The heated bidding wars among would-be homeowners are cooling — but the housing market is still hot, according to new data from real estate firm Redfin.
That’s because 59.5% of all offers to buy a home in November faced competition, defined as at least one competing bid. That’s the lowest level in 11 months, according to data published Dec. 17, 2021. That’s down from 61.8% of offers in October and from a Covid-19 pandemic peak of 74.6% in April.
It is, however, up slightly from the 57.3% seen in November 2020, according to Redfin, which began tracking competition data in April 2020, when 45.1% of home offers faced competition.
The housing market still remains hot more than 18 months into the pandemic, in part because of extremely low inventory and record-low mortgage rates, but the drop in competition shows that some seasonality is returning to the market. Buyers typically take a break during the winter as the year winds down, according to Redfin Chief Economist Daryl Fairweather.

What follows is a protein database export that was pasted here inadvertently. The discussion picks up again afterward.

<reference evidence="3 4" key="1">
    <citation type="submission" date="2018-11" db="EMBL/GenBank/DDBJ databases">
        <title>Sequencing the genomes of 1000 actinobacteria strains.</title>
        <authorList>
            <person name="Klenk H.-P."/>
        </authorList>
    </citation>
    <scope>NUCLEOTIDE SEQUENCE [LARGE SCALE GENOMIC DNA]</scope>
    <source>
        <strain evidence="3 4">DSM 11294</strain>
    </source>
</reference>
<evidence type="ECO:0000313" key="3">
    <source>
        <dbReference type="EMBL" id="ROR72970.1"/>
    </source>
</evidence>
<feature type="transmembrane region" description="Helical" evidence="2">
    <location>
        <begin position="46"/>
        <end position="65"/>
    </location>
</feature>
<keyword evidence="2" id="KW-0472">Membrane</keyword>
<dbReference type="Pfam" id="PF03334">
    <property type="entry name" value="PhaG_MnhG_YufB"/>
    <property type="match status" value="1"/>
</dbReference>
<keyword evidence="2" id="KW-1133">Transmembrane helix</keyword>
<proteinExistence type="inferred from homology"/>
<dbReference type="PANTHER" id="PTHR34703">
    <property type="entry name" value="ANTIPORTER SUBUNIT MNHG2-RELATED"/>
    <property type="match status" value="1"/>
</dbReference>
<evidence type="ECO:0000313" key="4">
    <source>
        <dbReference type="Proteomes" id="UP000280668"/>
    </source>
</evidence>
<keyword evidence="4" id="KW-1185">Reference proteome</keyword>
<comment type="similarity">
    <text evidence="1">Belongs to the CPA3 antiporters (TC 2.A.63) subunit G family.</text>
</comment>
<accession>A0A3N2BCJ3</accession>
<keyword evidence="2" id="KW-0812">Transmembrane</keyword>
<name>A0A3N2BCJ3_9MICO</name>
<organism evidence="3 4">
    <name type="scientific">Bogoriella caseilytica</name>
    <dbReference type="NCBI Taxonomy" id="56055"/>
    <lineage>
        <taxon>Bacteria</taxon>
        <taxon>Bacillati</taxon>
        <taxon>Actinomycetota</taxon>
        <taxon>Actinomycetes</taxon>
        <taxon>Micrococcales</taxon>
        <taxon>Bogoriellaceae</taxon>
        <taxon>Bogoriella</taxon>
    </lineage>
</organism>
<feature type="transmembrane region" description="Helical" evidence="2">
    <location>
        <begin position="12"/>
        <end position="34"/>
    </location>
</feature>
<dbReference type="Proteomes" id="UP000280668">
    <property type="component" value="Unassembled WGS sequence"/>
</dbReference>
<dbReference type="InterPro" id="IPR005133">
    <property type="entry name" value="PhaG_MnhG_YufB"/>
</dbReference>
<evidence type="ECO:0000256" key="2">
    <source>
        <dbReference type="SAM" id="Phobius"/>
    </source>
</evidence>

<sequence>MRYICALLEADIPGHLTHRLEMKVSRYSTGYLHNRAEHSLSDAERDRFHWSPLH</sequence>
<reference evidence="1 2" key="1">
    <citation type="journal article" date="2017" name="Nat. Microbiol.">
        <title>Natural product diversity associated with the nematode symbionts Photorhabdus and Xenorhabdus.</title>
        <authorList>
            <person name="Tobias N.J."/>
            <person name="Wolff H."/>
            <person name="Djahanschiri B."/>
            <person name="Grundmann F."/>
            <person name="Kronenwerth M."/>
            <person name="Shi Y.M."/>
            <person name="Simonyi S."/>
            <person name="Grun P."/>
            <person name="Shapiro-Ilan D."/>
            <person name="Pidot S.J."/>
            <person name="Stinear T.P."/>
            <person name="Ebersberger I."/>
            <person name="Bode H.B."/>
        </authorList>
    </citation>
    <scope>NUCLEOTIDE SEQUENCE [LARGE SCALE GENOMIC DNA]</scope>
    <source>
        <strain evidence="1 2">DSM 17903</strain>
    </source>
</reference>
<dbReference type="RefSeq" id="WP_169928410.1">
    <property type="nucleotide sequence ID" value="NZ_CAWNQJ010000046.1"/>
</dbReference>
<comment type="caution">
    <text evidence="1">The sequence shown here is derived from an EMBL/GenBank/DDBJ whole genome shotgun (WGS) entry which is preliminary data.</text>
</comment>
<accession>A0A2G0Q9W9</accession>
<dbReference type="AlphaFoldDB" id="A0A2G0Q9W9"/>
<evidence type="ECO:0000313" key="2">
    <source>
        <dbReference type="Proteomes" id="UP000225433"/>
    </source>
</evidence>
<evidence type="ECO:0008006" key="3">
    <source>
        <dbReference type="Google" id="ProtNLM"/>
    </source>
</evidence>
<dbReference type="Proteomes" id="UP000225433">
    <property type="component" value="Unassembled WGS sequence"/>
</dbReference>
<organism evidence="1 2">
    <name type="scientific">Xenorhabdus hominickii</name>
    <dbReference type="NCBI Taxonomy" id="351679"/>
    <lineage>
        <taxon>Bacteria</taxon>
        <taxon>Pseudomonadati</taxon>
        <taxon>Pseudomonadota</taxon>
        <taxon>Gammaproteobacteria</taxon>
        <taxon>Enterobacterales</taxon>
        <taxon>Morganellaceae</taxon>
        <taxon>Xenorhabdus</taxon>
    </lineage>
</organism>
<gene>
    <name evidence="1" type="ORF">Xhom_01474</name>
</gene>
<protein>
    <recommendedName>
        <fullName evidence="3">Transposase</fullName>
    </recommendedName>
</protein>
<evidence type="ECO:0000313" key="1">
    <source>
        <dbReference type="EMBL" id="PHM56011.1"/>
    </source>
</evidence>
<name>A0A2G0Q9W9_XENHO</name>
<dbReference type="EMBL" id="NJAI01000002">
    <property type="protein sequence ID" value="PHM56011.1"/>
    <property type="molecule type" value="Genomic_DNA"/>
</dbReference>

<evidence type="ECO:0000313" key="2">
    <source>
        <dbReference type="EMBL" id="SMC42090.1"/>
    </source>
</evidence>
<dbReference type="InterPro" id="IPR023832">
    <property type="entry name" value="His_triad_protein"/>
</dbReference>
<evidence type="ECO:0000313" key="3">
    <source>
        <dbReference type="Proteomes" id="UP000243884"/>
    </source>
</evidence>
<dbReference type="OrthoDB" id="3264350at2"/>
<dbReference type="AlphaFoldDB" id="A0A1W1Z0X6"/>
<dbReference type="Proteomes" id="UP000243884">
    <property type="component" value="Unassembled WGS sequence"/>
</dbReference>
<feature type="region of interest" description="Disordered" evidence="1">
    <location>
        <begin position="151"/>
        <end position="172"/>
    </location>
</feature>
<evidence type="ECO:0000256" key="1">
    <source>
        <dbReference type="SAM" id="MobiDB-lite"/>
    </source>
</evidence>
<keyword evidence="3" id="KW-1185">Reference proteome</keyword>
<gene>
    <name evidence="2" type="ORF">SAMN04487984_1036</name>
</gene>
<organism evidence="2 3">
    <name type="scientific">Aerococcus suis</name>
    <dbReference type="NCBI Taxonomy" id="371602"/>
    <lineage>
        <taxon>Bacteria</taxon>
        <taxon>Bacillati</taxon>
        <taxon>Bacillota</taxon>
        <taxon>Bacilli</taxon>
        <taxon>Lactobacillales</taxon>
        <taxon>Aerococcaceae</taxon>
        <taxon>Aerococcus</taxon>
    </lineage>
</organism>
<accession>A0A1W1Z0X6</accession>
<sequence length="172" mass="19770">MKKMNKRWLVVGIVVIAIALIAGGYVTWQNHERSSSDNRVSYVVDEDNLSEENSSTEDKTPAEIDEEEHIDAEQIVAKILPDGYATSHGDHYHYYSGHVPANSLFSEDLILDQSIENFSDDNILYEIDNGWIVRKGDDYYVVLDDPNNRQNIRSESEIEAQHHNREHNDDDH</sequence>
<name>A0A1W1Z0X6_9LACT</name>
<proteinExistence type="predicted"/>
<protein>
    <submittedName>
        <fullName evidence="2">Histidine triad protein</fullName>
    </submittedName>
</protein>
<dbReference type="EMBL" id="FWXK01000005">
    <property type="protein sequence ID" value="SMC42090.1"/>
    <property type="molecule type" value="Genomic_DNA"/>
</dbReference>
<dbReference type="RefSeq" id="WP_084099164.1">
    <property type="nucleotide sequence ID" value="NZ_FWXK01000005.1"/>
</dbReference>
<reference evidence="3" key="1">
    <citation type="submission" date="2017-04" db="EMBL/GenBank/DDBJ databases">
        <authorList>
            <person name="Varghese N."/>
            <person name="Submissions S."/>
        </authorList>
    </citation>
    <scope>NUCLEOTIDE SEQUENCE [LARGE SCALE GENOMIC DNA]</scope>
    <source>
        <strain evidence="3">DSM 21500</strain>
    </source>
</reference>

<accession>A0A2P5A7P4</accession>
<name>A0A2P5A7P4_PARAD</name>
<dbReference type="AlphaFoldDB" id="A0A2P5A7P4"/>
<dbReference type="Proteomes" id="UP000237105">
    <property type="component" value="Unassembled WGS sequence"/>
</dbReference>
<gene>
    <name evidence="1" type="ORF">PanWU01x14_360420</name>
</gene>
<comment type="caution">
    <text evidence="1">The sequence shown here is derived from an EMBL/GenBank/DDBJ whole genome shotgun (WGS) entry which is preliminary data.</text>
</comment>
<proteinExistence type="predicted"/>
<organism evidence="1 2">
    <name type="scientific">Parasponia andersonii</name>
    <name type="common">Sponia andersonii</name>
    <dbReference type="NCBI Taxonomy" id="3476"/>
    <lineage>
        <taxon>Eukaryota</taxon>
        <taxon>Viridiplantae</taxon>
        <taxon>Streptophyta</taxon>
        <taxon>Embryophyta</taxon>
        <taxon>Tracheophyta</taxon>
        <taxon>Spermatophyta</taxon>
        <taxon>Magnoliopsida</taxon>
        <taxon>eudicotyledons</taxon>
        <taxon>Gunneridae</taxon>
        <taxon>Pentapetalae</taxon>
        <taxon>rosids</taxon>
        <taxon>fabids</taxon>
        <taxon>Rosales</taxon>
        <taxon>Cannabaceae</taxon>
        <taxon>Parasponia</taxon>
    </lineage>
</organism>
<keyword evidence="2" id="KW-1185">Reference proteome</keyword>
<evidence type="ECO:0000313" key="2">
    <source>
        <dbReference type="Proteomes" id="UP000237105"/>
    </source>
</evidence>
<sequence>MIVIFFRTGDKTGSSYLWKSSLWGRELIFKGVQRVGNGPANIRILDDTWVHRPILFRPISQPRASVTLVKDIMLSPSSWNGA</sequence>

But low inventory has continued to push median housing prices higher, according to related data from Redfin. The number of homes for sale across the country fell to 538,695, the lowest number during November since Redfin began tracking the data in 2012. That is down 26% over 2020 and down from the 967,199 for sale during November 2019.
That has helped push the median sale price of homes to $360,375, up 14% over the same time last year and up 31% over November in 2019, according to Redfin.
But experts see a less frenzied housing market in 2022, according to forecasts released by some of the country’s biggest real estate services firms. Homes will continue to go up in price but not at the same rate seen since 2021, according to a report by Real Estate Editor Ashley Fahey.